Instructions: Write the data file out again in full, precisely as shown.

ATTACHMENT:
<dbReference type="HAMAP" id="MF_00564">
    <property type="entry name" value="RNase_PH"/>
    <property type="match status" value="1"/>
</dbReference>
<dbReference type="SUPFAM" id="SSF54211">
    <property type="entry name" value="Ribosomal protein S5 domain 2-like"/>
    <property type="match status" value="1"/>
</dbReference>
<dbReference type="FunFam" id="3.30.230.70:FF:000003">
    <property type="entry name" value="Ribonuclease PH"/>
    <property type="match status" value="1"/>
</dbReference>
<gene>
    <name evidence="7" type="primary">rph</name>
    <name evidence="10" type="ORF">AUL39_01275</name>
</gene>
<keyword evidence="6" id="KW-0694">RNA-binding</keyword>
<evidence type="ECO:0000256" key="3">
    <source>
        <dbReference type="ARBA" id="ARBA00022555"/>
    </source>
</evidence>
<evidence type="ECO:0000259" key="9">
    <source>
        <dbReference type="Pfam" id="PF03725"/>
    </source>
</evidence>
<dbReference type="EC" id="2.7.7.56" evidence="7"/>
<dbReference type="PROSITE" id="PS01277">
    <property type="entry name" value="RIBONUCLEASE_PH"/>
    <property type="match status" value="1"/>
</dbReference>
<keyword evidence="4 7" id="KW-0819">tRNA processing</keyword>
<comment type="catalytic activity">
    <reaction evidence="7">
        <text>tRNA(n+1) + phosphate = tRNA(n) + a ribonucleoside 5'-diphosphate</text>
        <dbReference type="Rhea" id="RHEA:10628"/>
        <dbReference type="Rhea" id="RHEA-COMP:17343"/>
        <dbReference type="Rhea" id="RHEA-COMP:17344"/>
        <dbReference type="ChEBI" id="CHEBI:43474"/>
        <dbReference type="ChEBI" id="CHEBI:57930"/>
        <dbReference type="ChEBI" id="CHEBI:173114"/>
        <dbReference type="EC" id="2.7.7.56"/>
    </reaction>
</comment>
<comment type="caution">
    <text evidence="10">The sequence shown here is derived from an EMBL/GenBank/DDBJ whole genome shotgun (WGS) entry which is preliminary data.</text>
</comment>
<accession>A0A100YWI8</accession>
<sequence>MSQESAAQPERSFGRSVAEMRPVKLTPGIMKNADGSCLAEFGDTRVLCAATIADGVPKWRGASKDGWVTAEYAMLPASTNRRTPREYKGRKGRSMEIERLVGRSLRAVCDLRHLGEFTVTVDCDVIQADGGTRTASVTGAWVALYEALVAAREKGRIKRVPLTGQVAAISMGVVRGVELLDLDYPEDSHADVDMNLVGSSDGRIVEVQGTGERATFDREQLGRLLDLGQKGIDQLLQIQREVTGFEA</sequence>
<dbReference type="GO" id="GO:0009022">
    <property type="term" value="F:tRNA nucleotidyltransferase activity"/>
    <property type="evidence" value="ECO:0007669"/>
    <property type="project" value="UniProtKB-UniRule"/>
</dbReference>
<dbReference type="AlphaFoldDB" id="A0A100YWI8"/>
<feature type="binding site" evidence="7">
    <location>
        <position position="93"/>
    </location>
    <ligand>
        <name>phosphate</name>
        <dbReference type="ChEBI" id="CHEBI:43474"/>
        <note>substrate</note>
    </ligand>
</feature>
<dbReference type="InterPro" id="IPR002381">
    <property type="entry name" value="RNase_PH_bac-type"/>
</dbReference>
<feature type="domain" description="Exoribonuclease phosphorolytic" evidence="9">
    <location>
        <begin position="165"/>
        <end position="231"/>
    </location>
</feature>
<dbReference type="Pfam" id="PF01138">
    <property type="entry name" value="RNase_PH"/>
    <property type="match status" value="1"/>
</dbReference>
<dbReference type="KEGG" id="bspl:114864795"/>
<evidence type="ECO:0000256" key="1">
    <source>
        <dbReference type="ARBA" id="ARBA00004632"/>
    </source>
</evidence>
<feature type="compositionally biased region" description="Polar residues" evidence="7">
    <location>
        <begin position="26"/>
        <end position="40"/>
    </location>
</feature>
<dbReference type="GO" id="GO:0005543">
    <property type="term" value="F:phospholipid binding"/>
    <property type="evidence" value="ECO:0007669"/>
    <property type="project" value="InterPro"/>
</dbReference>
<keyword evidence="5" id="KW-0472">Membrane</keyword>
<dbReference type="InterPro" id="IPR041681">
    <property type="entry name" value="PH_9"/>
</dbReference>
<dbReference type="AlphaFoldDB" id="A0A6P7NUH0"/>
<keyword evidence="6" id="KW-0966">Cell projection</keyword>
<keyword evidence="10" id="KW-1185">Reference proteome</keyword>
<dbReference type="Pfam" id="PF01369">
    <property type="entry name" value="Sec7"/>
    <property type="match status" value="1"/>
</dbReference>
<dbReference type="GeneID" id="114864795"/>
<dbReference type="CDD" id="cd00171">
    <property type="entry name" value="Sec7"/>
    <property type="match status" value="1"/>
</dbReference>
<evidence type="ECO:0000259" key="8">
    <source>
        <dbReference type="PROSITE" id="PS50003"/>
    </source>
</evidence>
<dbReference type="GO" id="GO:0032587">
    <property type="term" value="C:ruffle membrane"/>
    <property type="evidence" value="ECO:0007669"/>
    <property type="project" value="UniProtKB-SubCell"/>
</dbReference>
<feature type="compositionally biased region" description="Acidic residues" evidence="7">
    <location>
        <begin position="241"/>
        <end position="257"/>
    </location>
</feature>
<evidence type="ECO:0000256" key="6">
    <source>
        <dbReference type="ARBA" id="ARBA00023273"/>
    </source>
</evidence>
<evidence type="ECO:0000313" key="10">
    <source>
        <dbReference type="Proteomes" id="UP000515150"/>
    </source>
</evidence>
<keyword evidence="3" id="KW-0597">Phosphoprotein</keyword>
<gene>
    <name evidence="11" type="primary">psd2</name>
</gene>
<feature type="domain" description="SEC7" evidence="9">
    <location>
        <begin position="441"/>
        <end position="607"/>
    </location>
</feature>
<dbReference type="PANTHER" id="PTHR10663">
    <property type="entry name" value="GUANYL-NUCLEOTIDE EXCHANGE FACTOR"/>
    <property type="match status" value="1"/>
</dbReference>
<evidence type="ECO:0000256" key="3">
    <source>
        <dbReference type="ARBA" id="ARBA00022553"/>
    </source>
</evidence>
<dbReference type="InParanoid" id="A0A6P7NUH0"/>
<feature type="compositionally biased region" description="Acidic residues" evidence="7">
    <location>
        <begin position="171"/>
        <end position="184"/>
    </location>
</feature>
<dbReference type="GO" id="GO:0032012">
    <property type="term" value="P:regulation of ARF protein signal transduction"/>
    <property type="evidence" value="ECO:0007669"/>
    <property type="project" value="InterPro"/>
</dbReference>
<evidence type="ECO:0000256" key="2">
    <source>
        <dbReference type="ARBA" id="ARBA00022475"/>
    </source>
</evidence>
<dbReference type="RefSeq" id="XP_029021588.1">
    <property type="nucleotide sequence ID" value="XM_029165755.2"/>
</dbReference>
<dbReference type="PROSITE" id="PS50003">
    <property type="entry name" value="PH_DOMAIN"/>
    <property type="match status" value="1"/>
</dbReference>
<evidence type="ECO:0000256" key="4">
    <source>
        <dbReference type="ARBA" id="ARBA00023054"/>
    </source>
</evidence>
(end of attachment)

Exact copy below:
<dbReference type="HAMAP" id="MF_00564">
    <property type="entry name" value="RNase_PH"/>
    <property type="match status" value="1"/>
</dbReference>
<dbReference type="SUPFAM" id="SSF54211">
    <property type="entry name" value="Ribosomal protein S5 domain 2-like"/>
    <property type="match status" value="1"/>
</dbReference>
<dbReference type="FunFam" id="3.30.230.70:FF:000003">
    <property type="entry name" value="Ribonuclease PH"/>
    <property type="match status" value="1"/>
</dbReference>
<gene>
    <name evidence="7" type="primary">rph</name>
    <name evidence="10" type="ORF">AUL39_01275</name>
</gene>
<keyword evidence="6" id="KW-0694">RNA-binding</keyword>
<evidence type="ECO:0000256" key="3">
    <source>
        <dbReference type="ARBA" id="ARBA00022555"/>
    </source>
</evidence>
<evidence type="ECO:0000259" key="9">
    <source>
        <dbReference type="Pfam" id="PF03725"/>
    </source>
</evidence>
<dbReference type="EC" id="2.7.7.56" evidence="7"/>
<dbReference type="PROSITE" id="PS01277">
    <property type="entry name" value="RIBONUCLEASE_PH"/>
    <property type="match status" value="1"/>
</dbReference>
<keyword evidence="4 7" id="KW-0819">tRNA processing</keyword>
<comment type="catalytic activity">
    <reaction evidence="7">
        <text>tRNA(n+1) + phosphate = tRNA(n) + a ribonucleoside 5'-diphosphate</text>
        <dbReference type="Rhea" id="RHEA:10628"/>
        <dbReference type="Rhea" id="RHEA-COMP:17343"/>
        <dbReference type="Rhea" id="RHEA-COMP:17344"/>
        <dbReference type="ChEBI" id="CHEBI:43474"/>
        <dbReference type="ChEBI" id="CHEBI:57930"/>
        <dbReference type="ChEBI" id="CHEBI:173114"/>
        <dbReference type="EC" id="2.7.7.56"/>
    </reaction>
</comment>
<comment type="caution">
    <text evidence="10">The sequence shown here is derived from an EMBL/GenBank/DDBJ whole genome shotgun (WGS) entry which is preliminary data.</text>
</comment>
<accession>A0A100YWI8</accession>
<sequence>MSQESAAQPERSFGRSVAEMRPVKLTPGIMKNADGSCLAEFGDTRVLCAATIADGVPKWRGASKDGWVTAEYAMLPASTNRRTPREYKGRKGRSMEIERLVGRSLRAVCDLRHLGEFTVTVDCDVIQADGGTRTASVTGAWVALYEALVAAREKGRIKRVPLTGQVAAISMGVVRGVELLDLDYPEDSHADVDMNLVGSSDGRIVEVQGTGERATFDREQLGRLLDLGQKGIDQLLQIQREVTGFEA</sequence>
<dbReference type="GO" id="GO:0009022">
    <property type="term" value="F:tRNA nucleotidyltransferase activity"/>
    <property type="evidence" value="ECO:0007669"/>
    <property type="project" value="UniProtKB-UniRule"/>
</dbReference>
<dbReference type="AlphaFoldDB" id="A0A100YWI8"/>
<feature type="binding site" evidence="7">
    <location>
        <position position="93"/>
    </location>
    <ligand>
        <name>phosphate</name>
        <dbReference type="ChEBI" id="CHEBI:43474"/>
        <note>substrate</note>
    </ligand>
</feature>
<dbReference type="InterPro" id="IPR002381">
    <property type="entry name" value="RNase_PH_bac-type"/>
</dbReference>
<feature type="domain" description="Exoribonuclease phosphorolytic" evidence="9">
    <location>
        <begin position="165"/>
        <end position="231"/>
    </location>
</feature>
<dbReference type="Pfam" id="PF01138">
    <property type="entry name" value="RNase_PH"/>
    <property type="match status" value="1"/>
</dbReference>
<dbReference type="KEGG" id="bspl:114864795"/>
<evidence type="ECO:0000256" key="1">
    <source>
        <dbReference type="ARBA" id="ARBA00004632"/>
    </source>
</evidence>
<feature type="compositionally biased region" description="Polar residues" evidence="7">
    <location>
        <begin position="26"/>
        <end position="40"/>
    </location>
</feature>
<dbReference type="GO" id="GO:0005543">
    <property type="term" value="F:phospholipid binding"/>
    <property type="evidence" value="ECO:0007669"/>
    <property type="project" value="InterPro"/>
</dbReference>
<keyword evidence="5" id="KW-0472">Membrane</keyword>
<dbReference type="InterPro" id="IPR041681">
    <property type="entry name" value="PH_9"/>
</dbReference>
<dbReference type="AlphaFoldDB" id="A0A6P7NUH0"/>
<keyword evidence="6" id="KW-0966">Cell projection</keyword>
<keyword evidence="10" id="KW-1185">Reference proteome</keyword>
<dbReference type="Pfam" id="PF01369">
    <property type="entry name" value="Sec7"/>
    <property type="match status" value="1"/>
</dbReference>
<dbReference type="GeneID" id="114864795"/>
<dbReference type="CDD" id="cd00171">
    <property type="entry name" value="Sec7"/>
    <property type="match status" value="1"/>
</dbReference>
<evidence type="ECO:0000259" key="8">
    <source>
        <dbReference type="PROSITE" id="PS50003"/>
    </source>
</evidence>
<dbReference type="GO" id="GO:0032587">
    <property type="term" value="C:ruffle membrane"/>
    <property type="evidence" value="ECO:0007669"/>
    <property type="project" value="UniProtKB-SubCell"/>
</dbReference>
<feature type="compositionally biased region" description="Acidic residues" evidence="7">
    <location>
        <begin position="241"/>
        <end position="257"/>
    </location>
</feature>
<evidence type="ECO:0000256" key="6">
    <source>
        <dbReference type="ARBA" id="ARBA00023273"/>
    </source>
</evidence>
<evidence type="ECO:0000313" key="10">
    <source>
        <dbReference type="Proteomes" id="UP000515150"/>
    </source>
</evidence>
<keyword evidence="3" id="KW-0597">Phosphoprotein</keyword>
<gene>
    <name evidence="11" type="primary">psd2</name>
</gene>
<feature type="domain" description="SEC7" evidence="9">
    <location>
        <begin position="441"/>
        <end position="607"/>
    </location>
</feature>
<dbReference type="PANTHER" id="PTHR10663">
    <property type="entry name" value="GUANYL-NUCLEOTIDE EXCHANGE FACTOR"/>
    <property type="match status" value="1"/>
</dbReference>
<evidence type="ECO:0000256" key="3">
    <source>
        <dbReference type="ARBA" id="ARBA00022553"/>
    </source>
</evidence>
<dbReference type="InParanoid" id="A0A6P7NUH0"/>
<feature type="compositionally biased region" description="Acidic residues" evidence="7">
    <location>
        <begin position="171"/>
        <end position="184"/>
    </location>
</feature>
<dbReference type="GO" id="GO:0032012">
    <property type="term" value="P:regulation of ARF protein signal transduction"/>
    <property type="evidence" value="ECO:0007669"/>
    <property type="project" value="InterPro"/>
</dbReference>
<evidence type="ECO:0000256" key="2">
    <source>
        <dbReference type="ARBA" id="ARBA00022475"/>
    </source>
</evidence>
<dbReference type="RefSeq" id="XP_029021588.1">
    <property type="nucleotide sequence ID" value="XM_029165755.2"/>
</dbReference>
<dbReference type="PROSITE" id="PS50003">
    <property type="entry name" value="PH_DOMAIN"/>
    <property type="match status" value="1"/>
</dbReference>
<evidence type="ECO:0000256" key="4">
    <source>
        <dbReference type="ARBA" id="ARBA00023054"/>
    </source>
</evidence>